Engineering Explained is doing a review of the 2016 Hyundai Tucson equipped with a 1.6-liter turbo engine while at the same time explaining how to best use a dual clutch gearbox.
In this case, the Korean CUV has been equipped with a 7-speed DCT with a dry clutch pack. What kind of martini is that? Well, let's have a quick explanation. The DCT is like a manual with two sets of clutches and works like a manual too.
Engaging and disengaging creates heat, so higher output motors like the one in the Golf R use wet clutches to dissipate it, while economy cars have dry clutches because they are more efficient. The downside is the jerkiness created when they have to change gear very quickly.
We're not going to say very much about the five points brought up by Engineering Explained. You're probably here just to watch the video anyway. But we want to make a point, when he says "don't upshift while braking and downshift while accelerating.", that basically means "just let the car do what it wants because it knows best."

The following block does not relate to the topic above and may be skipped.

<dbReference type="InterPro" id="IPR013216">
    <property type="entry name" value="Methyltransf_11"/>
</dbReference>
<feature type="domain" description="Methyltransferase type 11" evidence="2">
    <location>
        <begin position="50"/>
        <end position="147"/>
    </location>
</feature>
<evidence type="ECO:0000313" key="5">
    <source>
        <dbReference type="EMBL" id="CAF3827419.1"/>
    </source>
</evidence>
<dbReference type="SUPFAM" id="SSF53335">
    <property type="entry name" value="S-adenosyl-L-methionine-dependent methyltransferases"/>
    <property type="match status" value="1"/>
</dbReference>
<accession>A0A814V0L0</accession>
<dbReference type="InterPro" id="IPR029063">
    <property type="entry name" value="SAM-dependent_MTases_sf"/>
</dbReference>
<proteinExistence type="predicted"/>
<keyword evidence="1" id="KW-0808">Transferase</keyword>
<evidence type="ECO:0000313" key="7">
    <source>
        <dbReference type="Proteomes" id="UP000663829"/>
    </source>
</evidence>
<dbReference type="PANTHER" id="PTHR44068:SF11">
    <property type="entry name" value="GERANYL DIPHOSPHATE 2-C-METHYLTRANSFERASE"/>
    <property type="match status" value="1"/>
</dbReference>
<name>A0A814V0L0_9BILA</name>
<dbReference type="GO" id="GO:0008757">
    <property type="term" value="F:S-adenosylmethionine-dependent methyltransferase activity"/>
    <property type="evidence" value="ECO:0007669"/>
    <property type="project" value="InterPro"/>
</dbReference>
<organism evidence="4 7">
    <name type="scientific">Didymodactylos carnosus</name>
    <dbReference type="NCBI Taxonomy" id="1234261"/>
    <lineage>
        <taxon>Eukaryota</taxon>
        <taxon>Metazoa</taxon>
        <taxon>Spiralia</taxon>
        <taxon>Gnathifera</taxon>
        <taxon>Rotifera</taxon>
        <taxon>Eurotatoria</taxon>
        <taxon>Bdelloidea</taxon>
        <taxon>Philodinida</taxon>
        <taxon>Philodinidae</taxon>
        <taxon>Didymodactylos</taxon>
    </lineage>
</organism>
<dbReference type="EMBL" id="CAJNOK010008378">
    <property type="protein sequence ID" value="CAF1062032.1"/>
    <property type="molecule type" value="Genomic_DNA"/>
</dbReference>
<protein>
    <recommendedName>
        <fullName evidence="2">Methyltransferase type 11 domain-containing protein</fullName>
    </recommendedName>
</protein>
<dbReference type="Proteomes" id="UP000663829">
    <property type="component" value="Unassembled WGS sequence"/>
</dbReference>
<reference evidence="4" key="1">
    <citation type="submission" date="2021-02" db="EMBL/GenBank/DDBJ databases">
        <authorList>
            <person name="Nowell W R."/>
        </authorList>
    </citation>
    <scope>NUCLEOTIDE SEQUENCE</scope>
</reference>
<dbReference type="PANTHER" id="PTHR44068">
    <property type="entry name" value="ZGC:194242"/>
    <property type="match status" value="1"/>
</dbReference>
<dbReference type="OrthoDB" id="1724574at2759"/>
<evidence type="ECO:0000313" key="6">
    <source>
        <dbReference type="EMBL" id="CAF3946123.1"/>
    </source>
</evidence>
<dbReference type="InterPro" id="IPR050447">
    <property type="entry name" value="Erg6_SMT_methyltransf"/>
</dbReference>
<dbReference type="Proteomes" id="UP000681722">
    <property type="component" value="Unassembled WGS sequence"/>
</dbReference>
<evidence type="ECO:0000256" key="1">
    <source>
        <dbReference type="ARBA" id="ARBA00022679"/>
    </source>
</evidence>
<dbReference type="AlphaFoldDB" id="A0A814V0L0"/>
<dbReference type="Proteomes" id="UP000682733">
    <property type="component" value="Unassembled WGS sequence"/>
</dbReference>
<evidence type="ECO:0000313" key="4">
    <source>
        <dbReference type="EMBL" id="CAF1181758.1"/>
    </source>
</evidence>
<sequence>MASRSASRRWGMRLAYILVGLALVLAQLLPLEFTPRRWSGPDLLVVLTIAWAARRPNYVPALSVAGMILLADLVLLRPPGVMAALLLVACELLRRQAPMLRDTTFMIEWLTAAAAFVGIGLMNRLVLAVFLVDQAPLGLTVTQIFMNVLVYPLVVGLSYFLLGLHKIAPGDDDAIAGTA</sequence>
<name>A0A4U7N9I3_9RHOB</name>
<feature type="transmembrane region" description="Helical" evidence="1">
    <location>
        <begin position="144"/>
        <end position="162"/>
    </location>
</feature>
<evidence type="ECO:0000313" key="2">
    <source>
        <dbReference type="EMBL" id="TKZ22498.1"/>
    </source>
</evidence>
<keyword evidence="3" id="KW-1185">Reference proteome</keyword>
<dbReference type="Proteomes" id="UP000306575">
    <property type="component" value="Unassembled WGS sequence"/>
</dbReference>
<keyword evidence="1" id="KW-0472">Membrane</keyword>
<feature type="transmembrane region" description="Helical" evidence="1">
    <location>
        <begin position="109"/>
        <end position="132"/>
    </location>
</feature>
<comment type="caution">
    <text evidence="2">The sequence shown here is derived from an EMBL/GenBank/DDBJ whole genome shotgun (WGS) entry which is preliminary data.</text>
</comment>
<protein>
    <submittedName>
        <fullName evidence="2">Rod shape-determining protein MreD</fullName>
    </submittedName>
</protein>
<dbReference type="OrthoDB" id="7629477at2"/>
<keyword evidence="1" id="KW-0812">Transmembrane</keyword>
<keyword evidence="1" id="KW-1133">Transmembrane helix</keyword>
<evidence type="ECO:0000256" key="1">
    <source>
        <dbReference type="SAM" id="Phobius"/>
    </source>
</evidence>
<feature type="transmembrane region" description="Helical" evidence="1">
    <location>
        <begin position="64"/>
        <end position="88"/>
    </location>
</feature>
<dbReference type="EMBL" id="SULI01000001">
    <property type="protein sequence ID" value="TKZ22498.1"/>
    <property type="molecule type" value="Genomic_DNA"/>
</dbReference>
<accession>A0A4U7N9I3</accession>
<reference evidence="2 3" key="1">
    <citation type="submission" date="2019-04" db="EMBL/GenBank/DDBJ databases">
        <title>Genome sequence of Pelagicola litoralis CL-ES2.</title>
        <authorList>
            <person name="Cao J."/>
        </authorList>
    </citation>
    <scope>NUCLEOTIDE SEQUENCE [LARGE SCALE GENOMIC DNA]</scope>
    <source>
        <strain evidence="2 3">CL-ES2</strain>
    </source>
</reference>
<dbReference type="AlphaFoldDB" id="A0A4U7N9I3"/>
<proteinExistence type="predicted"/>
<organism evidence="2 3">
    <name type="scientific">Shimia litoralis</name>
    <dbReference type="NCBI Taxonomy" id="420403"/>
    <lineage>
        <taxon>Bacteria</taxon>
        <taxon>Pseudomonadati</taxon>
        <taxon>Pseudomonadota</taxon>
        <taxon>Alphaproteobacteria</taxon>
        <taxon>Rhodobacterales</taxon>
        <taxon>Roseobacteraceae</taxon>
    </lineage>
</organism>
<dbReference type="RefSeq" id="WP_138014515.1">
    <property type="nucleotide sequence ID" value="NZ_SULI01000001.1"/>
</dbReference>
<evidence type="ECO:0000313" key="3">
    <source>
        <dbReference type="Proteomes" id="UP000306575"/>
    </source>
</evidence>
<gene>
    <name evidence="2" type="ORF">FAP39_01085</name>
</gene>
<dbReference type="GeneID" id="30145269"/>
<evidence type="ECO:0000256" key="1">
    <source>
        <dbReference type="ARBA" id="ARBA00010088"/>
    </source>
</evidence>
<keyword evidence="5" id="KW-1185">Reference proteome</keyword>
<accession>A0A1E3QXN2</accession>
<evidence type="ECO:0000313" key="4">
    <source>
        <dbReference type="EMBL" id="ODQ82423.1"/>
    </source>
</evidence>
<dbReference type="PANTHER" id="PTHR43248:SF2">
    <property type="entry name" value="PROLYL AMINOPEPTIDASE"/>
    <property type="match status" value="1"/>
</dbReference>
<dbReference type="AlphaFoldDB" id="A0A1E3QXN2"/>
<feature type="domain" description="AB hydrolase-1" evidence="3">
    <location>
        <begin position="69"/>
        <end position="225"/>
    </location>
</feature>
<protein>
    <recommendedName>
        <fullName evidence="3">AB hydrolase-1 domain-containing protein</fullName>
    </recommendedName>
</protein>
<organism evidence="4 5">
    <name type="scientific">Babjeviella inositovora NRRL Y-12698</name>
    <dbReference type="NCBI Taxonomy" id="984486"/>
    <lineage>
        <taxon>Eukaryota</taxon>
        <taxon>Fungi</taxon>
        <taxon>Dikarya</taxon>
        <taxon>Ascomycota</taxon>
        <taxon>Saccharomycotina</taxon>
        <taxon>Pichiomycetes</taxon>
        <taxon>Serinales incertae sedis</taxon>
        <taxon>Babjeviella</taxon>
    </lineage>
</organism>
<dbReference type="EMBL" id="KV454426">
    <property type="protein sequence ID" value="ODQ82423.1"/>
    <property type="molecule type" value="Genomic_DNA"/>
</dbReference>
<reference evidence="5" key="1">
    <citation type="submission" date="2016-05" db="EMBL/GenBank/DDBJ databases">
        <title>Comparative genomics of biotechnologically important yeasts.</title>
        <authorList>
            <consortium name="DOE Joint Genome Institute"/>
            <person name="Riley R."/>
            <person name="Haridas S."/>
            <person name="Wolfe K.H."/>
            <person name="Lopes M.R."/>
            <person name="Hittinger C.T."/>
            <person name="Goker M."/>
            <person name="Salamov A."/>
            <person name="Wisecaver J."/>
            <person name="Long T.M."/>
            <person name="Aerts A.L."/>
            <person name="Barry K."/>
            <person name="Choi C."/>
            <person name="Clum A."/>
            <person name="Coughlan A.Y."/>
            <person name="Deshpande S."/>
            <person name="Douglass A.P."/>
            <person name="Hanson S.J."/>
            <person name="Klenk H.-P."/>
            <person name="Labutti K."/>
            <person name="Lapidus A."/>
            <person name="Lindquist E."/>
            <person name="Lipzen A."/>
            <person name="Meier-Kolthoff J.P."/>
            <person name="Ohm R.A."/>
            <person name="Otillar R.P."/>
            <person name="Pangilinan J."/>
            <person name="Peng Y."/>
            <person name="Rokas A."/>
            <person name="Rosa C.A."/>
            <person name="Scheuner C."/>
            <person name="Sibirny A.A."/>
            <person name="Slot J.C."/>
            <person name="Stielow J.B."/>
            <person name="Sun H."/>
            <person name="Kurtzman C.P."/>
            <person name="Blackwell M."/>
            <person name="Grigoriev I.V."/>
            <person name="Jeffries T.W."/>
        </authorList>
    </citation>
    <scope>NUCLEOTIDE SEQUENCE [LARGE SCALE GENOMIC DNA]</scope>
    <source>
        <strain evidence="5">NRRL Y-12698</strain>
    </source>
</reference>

It's not a reliability problem, more a problem of having a delayed response because the gearbox has to do the opposite of what it expected. The same thing happens if you're running in eco mode and suddenly dump the gas all the way to the floor. In this scenario, the gearbox will try to move both sets of clutches much further down. For example, moving to third and prepping 4th.
Another thing to point out is that "don't use a dual clutch to crawl" is advice you HAVE TO follow in the Hyundai. This is, after all, a brand new 7-speed gearbox, so it could eventually develop the same problems plagued by the DSG DQ250 from Volkswagen. You don't want that headache, do you?